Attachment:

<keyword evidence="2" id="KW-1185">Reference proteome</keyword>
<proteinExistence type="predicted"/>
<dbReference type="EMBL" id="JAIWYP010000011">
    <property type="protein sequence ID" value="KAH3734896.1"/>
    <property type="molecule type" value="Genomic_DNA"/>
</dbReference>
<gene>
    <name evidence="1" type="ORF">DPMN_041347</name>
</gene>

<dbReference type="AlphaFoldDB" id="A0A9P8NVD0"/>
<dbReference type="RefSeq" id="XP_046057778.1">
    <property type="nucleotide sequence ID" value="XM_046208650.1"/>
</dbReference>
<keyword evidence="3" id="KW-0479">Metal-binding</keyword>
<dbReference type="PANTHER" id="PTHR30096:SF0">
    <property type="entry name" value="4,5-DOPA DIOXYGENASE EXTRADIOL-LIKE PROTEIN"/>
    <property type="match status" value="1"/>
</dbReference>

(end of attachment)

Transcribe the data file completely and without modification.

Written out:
<keyword evidence="2" id="KW-1185">Reference proteome</keyword>
<proteinExistence type="predicted"/>
<dbReference type="EMBL" id="JAIWYP010000011">
    <property type="protein sequence ID" value="KAH3734896.1"/>
    <property type="molecule type" value="Genomic_DNA"/>
</dbReference>
<gene>
    <name evidence="1" type="ORF">DPMN_041347</name>
</gene>

<dbReference type="AlphaFoldDB" id="A0A9P8NVD0"/>
<dbReference type="RefSeq" id="XP_046057778.1">
    <property type="nucleotide sequence ID" value="XM_046208650.1"/>
</dbReference>
<keyword evidence="3" id="KW-0479">Metal-binding</keyword>
<dbReference type="PANTHER" id="PTHR30096:SF0">
    <property type="entry name" value="4,5-DOPA DIOXYGENASE EXTRADIOL-LIKE PROTEIN"/>
    <property type="match status" value="1"/>
</dbReference>